For us, this entire process has reiterated the importance of building close relationships with our suppliers to better understand our supply chain and influence materials sourcing. By sourcing Fairtrade certified gold, we hope to demonstrate to the rest of the industry that it's possible to map your supply chain and support responsible mining initiatives.
While we're proud of our achievement, it's important to point out that this is a pilot project which only requires a tiny amount of gold. Realistically, scaling up the Fairtrade gold supply chain for consumer electronics will require new pricing structures, licensing and logistics as well as demand from manufacturers much larger than ourselves. We certainly can't do it all on our own, but by finding the right partners and making consumers more aware of the issues, we're moving in the right direction.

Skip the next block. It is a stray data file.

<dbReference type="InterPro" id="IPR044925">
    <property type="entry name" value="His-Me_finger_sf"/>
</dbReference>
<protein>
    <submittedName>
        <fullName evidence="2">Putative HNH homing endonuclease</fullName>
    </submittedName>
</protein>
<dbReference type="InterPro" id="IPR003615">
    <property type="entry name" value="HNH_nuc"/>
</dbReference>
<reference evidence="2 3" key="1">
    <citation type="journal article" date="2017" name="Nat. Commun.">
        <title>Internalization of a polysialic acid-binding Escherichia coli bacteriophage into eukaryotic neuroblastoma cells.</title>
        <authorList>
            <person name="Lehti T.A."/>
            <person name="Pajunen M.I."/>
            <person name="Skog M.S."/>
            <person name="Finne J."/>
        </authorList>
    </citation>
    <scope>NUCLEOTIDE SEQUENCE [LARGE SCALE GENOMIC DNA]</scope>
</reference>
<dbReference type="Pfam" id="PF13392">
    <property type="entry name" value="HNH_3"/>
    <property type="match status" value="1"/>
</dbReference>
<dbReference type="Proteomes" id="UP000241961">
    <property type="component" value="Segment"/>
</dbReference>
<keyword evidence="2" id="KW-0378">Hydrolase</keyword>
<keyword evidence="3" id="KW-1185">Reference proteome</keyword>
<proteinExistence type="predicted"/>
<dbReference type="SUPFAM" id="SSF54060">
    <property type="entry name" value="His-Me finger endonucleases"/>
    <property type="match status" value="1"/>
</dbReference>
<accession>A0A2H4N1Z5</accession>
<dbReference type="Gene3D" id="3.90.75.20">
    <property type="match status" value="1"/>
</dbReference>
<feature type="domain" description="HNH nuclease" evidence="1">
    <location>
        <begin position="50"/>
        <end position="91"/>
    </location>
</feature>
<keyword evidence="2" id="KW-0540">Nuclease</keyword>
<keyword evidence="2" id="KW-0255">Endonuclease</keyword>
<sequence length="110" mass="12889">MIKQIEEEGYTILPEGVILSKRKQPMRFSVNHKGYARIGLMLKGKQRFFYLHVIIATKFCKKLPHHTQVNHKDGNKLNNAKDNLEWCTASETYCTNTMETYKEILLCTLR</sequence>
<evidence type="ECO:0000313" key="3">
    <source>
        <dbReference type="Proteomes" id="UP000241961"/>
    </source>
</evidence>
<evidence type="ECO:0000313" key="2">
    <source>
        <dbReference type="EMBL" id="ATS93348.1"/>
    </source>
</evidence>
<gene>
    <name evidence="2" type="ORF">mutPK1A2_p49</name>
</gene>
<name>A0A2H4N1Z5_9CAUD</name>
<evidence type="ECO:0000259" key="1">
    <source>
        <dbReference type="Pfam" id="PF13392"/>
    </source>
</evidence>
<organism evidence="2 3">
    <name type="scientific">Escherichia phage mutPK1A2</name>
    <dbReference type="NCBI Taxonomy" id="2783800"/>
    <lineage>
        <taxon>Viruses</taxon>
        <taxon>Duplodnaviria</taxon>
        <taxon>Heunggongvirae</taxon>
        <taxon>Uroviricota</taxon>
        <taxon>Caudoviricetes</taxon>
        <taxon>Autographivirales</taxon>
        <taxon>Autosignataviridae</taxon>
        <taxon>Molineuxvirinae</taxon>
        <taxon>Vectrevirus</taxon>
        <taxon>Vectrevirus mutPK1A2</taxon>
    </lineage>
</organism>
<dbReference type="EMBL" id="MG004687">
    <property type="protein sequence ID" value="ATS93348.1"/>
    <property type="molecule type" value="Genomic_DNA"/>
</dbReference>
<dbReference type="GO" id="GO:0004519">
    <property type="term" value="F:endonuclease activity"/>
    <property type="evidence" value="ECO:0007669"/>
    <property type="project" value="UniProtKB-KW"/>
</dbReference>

This post is part of a series produced by The Huffington Post and the United Nations Climate Change secretariat, in recognition of the Momentum for Change Awards. The series will put a spotlight on the organizations, cities, industries, governments and other key players behind some of the world's most innovative, scalable and replicable climate change solutions, and is part of The Huffington Post's What's Working editorial initiative. To view the entire series, visit here.